Cavities in dogs can occur due to poor oral hygiene and can cause pain and discomfort while also leading to more serious issues. Today, our Long Beach vets provide some information about cavities in dogs and how they can be treated and prevented.
Cavities in Dogs
Cavities (a.k.a. caries) happen for the same reason in both humans and dogs. They are sections of enamel that have been damaged by prolonged exposure to the bacteria found in food. When the bacteria stay on the surface of the teeth for an extended time they cause acid to build up that eats away at the outer layers of the tooth causing decay and damage.
Over time the enamel on your dog's tooth will be destroyed and the root of the tooth will be damaged. In severe cases, this will result in the tooth falling out or requiring extraction.
Cavities in dogs are somewhat infrequent because of the low amounts of sugars and acids in most dogs' diets, but some breeds are more likely to get them than others. Pugs, Chihuahuas, Dachshunds, Bulldogs, Poodles, and Shih Tzus are all predisposed to have higher instances of tooth decay.
Signs of Cavities in Dogs
It can be difficult to spot the early signs of cavity development before it causes advanced tooth decay. This is why it's important for your dog to visit the vet for regular dental checkups.
If you notice any of the following symptoms it could be an indication of a cavity or another oral health issue and you should make an appointment with your vet right away:
- Excessive drooling
- A dark spot anywhere on the tooth
- Discomfort or pain in the mouth area
- Tooth discoloration (watch for yellow or brown deposits near the gum line)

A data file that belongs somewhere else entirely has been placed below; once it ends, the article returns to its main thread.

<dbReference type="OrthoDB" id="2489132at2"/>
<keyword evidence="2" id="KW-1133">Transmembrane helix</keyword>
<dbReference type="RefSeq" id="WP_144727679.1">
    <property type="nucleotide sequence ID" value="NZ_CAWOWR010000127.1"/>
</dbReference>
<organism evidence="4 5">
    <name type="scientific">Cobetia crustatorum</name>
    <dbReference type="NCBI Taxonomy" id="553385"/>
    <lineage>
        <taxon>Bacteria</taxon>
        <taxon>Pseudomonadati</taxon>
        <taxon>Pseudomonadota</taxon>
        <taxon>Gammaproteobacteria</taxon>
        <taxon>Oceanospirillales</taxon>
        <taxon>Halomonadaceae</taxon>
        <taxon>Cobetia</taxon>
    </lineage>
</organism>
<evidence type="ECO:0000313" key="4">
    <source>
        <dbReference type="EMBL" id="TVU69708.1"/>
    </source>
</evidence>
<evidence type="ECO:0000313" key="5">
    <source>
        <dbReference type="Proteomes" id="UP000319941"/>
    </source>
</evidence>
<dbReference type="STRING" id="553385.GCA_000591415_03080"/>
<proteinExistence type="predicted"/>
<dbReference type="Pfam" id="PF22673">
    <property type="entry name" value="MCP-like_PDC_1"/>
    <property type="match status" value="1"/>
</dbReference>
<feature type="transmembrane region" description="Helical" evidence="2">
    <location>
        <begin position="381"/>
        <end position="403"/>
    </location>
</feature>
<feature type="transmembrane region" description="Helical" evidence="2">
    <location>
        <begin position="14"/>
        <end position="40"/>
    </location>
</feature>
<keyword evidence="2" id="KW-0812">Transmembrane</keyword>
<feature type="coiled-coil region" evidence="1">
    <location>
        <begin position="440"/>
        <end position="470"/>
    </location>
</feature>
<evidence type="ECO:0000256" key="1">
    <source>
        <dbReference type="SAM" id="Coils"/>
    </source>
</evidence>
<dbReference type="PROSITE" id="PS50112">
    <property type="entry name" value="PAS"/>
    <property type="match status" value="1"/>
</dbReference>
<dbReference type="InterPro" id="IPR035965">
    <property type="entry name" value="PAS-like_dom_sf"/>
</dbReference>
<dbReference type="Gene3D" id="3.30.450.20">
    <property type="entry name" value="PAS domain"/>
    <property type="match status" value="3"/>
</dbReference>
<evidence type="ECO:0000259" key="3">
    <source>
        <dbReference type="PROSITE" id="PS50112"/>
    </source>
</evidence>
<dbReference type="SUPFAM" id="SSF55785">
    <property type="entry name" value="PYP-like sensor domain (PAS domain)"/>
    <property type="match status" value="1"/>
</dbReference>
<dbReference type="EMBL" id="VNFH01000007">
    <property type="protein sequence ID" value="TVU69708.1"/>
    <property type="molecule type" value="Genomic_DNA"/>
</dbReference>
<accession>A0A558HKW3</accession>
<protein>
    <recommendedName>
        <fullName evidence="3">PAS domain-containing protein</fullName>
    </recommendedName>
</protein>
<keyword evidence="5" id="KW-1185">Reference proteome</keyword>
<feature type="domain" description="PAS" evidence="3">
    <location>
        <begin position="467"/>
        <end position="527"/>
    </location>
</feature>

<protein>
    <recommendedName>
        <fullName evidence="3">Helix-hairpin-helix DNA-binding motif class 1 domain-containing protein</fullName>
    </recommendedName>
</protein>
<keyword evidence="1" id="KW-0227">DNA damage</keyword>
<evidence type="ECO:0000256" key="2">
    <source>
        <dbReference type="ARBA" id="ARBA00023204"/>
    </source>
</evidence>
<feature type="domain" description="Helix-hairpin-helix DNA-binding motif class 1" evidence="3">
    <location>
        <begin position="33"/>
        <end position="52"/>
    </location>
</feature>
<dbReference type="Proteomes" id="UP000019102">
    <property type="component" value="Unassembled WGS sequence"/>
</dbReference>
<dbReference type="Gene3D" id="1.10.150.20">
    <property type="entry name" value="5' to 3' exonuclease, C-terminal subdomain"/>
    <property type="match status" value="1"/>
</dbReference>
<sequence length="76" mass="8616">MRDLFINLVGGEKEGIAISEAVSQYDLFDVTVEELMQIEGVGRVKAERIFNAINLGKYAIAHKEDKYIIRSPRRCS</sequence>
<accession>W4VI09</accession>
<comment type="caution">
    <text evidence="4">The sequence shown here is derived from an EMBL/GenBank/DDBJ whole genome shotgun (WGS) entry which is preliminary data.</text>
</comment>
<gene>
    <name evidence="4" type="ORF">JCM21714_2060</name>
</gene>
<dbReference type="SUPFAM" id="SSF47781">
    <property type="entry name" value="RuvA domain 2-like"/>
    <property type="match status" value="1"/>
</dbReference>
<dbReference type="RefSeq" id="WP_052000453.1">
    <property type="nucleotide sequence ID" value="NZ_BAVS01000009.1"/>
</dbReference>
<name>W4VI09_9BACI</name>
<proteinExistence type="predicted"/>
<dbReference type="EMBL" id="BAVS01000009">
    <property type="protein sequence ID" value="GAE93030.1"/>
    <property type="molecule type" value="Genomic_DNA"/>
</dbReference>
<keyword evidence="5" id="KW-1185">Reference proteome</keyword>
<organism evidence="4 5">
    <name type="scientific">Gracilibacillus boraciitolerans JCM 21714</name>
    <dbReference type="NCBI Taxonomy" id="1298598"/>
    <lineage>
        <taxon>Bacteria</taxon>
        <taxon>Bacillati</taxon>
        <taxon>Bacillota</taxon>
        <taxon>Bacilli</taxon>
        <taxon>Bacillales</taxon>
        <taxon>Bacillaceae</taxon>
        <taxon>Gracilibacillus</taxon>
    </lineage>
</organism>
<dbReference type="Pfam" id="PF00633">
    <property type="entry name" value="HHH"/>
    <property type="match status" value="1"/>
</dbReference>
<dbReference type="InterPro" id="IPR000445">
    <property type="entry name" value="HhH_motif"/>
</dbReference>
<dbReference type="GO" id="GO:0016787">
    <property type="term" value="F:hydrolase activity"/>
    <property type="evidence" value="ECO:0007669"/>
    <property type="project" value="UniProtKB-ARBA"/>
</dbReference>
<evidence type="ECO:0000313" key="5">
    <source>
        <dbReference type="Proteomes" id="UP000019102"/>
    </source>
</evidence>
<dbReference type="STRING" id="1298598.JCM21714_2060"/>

- Dropping food
- Lack of appetite
Treating Cavities In Dogs
When your dog has been diagnosed with one or more cavities, your vet will assess the level of damage the cavity has caused to the tooth. There are 5 stages of damage:
Stage 1: Only enamel affected
Stage 2: Enamel and dentin affected
Stage 3: Enamel, dentin, and pulp chamber affected
Stage 4: Structural crown damage
Stage 5: Majority of the tooth crown is lost, exposing the roots
Treatment of dog cavities depends on what stage of damage your dog's tooth has been diagnosed with.
For a stage 1 or 2 diagnosis, the enamel surrounding the cavity will be removed and the crown will be restored with an amalgam filling.
For a Stage 3 dog tooth cavity, your dog will undergo a root canal procedure, similar to what happens with humans, in which the root canal will be disinfected and scrubbed, and then filled. The procedure will finish with the restoration and sealing of the crown.
If your dog has been diagnosed with a Stage 4 or 5 cavity, tooth removal will likely be necessary as the damage may be too severe to save the tooth. Your veterinarian will likely use a sealant on the surrounding teeth to ensure further cavities do not form.
Regular dental visits to your vet are key when it comes to maintaining your dog's oral hygiene and preventing cavities. When you bring your dog in for regular professional cleanings, your vet can also catch any developing oral health issues and suggest treatment options before they turn into a more serious problem.
There are also at-home measures you can take to help your dog maintain their oral hygiene such as at-home brushing in between vet visits and providing your dog with special chew toys designed to promote plaque removal.
Note: The advice provided in this post is intended for informational purposes and does not constitute medical advice regarding pets. For an accurate diagnosis of your pet's condition, please make an appointment with your vet.